Dejah

www.hillmanweb.com

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Amaranth...in cantonese, it's yeen choy and it features in our menu at least once a week, both the green and the purplish/green ones. Another way I cook it is, make a good ikan bilis(dried anchovies) soup stock. Add the yeen choy in at the last moment together with some soft tofu.

Glad to hear you enjoyed yourself in Toronto, Ben-sook.....eating! :biggrin:

I'm like Sue-On. Can't take the tong-ho smell...I'm the only one who doesn't take it in my family....doesn't matter how good it's supposed to be.

Edited by Tepee (log)

TPcal!

Food Pix (plus others)

Please take pictures of all the food you get to try (and if you can, the food at the next tables)............................Dejah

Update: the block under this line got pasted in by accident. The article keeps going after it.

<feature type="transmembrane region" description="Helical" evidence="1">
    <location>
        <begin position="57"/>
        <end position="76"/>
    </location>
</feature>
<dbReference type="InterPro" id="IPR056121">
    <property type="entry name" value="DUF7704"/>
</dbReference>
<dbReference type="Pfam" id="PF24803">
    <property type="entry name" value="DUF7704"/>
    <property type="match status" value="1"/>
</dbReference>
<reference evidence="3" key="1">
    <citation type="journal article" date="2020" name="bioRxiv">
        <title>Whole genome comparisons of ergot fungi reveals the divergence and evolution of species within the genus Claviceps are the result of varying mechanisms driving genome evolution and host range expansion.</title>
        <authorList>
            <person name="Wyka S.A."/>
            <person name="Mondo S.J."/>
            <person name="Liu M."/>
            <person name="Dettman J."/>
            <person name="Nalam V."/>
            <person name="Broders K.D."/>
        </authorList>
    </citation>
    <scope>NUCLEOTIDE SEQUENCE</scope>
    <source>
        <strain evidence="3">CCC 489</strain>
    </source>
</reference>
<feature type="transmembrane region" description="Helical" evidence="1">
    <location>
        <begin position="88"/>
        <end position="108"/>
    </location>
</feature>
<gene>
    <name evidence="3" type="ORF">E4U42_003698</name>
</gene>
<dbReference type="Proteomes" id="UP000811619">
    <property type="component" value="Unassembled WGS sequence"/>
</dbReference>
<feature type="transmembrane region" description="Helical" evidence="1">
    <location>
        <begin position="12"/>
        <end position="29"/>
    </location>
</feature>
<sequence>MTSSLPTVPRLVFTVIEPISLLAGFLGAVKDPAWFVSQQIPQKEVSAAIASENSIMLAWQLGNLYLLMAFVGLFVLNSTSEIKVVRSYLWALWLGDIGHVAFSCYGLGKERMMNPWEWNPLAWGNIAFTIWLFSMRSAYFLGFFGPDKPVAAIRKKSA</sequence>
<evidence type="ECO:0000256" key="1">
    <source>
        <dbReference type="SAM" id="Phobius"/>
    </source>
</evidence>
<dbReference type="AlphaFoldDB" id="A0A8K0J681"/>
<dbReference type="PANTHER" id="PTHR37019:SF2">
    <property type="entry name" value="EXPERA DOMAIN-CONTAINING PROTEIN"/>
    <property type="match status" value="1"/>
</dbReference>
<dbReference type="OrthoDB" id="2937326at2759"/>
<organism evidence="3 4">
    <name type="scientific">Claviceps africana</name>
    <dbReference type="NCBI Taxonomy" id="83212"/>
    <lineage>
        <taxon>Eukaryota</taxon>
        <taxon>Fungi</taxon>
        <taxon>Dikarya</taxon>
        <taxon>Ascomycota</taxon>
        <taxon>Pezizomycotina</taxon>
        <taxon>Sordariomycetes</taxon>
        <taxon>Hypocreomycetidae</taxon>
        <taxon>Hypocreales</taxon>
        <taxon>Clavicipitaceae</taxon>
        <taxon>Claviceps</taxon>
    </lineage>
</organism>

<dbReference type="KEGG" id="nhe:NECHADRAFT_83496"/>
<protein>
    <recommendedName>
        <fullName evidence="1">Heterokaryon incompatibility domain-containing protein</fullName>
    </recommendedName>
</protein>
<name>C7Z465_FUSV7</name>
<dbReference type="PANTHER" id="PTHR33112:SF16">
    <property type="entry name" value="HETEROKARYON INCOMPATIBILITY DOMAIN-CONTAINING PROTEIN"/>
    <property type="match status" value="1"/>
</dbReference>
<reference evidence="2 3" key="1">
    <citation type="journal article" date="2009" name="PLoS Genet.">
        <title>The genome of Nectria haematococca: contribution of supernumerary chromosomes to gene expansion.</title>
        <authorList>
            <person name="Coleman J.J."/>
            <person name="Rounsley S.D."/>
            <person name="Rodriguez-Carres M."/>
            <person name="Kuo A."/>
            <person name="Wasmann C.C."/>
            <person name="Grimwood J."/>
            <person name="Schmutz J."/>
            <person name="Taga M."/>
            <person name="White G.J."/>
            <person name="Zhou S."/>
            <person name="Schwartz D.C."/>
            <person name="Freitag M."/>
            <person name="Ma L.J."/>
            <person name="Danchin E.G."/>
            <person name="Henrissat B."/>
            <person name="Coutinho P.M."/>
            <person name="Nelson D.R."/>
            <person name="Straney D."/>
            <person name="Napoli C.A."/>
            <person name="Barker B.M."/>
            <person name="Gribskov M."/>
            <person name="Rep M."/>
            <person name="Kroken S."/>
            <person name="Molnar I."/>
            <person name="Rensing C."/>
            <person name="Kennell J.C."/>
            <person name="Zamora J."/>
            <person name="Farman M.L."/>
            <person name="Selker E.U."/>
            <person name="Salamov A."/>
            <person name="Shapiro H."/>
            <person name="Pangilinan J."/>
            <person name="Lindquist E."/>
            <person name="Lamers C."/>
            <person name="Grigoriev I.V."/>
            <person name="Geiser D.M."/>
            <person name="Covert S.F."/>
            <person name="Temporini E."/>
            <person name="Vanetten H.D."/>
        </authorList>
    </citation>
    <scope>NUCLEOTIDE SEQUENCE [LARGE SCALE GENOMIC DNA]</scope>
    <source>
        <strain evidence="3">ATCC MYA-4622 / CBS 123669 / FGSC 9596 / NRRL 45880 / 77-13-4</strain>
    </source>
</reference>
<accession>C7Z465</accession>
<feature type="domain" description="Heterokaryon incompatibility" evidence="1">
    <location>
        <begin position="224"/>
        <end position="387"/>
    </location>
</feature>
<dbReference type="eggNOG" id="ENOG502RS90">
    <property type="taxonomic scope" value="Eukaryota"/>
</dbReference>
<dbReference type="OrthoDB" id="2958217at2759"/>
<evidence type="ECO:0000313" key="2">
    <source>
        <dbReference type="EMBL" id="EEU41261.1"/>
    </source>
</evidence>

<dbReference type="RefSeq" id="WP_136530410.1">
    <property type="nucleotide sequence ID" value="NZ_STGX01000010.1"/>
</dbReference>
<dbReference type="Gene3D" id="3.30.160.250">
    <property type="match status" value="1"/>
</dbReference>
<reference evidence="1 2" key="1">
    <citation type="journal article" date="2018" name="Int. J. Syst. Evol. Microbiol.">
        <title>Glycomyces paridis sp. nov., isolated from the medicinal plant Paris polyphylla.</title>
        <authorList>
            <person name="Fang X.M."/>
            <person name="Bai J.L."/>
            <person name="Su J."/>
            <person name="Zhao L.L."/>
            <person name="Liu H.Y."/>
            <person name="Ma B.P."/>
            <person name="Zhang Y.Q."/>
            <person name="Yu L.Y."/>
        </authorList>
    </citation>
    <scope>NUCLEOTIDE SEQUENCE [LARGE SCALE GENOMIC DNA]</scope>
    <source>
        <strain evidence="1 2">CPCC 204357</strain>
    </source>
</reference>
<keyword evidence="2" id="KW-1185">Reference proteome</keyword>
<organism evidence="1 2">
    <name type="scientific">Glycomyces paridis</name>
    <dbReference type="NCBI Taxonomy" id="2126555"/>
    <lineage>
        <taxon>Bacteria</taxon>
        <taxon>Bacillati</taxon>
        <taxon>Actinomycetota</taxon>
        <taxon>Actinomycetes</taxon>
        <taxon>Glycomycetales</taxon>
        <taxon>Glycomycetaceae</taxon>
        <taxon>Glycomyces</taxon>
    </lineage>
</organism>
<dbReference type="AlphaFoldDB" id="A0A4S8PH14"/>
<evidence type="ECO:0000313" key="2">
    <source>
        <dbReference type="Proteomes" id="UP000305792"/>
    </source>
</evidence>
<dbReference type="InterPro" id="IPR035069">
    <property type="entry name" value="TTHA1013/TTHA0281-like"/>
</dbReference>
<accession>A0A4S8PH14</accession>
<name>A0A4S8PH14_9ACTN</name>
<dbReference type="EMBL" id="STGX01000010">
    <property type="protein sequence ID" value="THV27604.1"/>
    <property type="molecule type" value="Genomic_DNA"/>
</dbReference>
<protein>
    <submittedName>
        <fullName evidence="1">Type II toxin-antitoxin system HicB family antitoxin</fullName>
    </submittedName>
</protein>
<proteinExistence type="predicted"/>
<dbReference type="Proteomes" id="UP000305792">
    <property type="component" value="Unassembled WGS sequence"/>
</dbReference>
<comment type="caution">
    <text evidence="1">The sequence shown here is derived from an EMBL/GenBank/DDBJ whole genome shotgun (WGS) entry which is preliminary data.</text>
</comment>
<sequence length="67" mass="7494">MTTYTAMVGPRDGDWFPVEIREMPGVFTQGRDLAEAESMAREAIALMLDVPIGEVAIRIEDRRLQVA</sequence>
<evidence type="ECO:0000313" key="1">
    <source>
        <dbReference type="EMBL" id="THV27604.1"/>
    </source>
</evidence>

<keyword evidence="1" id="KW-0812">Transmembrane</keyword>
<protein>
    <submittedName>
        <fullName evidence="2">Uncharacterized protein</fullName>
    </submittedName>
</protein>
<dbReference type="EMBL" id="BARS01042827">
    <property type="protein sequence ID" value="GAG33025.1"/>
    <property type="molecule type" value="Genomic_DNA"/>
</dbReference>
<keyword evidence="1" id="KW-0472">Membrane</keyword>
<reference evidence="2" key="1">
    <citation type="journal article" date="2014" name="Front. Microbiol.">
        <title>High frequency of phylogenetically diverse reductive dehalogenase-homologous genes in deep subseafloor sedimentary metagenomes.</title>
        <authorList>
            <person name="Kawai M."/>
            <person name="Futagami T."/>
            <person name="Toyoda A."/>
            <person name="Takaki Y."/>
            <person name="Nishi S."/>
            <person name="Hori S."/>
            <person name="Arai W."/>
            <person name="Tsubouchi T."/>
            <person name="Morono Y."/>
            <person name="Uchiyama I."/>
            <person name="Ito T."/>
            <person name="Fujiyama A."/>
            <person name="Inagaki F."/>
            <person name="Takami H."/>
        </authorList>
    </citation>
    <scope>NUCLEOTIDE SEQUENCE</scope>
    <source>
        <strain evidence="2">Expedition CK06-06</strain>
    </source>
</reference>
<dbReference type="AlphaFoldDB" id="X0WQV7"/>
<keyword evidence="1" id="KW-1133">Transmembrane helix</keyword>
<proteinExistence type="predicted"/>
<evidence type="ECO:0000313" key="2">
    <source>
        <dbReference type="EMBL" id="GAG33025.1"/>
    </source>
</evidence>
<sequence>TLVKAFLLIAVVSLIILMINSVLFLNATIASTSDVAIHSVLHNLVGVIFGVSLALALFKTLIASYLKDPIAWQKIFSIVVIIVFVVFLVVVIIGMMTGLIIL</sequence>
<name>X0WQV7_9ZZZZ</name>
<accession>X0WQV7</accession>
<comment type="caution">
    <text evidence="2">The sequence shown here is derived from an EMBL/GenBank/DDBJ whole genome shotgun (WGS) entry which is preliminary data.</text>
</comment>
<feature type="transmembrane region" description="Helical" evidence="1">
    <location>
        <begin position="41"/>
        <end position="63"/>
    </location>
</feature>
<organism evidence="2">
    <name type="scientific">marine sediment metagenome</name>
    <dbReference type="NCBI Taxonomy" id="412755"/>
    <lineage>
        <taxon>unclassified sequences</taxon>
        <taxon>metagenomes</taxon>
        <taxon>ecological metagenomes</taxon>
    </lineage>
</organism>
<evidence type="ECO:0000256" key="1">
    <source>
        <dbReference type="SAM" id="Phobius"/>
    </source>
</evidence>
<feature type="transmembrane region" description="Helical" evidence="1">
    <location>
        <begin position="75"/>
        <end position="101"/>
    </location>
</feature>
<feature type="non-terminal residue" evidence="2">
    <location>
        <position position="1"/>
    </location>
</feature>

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Whoa! Amaranth? I had no idea this was/is used in Chinese cooking? Can you elaborate?

I'm totally intrigued.

shelora

Two types of amaranth are used in Asian cooking:

the purple-and-green kind

and the all-green kind

Thanks Suzy. I was thinking about the amaranth seed.

I've seen those the two plants (from the photos you posted) many times in the markets here and have wondered what they were.

Egullet. Gotta love it.

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I am not ignoring your question but tell me first where you went to eat.  Inquiring minds want to know.

I am so sorry that I can't ever remember the name of the place, even though I have eaten there about 5 times this year. It is about a block and a half north of Dundas on Spadina (west side of the street), the usual red and gold sign with the word "seafood" included in the lettering, tidy place without the usual BBQ meats hanging in the window, but at the rear of the dining room is an aquarium. The staff is comprised of mature people rather than the usual youngsters...very very friendly and helpful. The food is, in my opinion, a cut above the usual in Old Chinatown.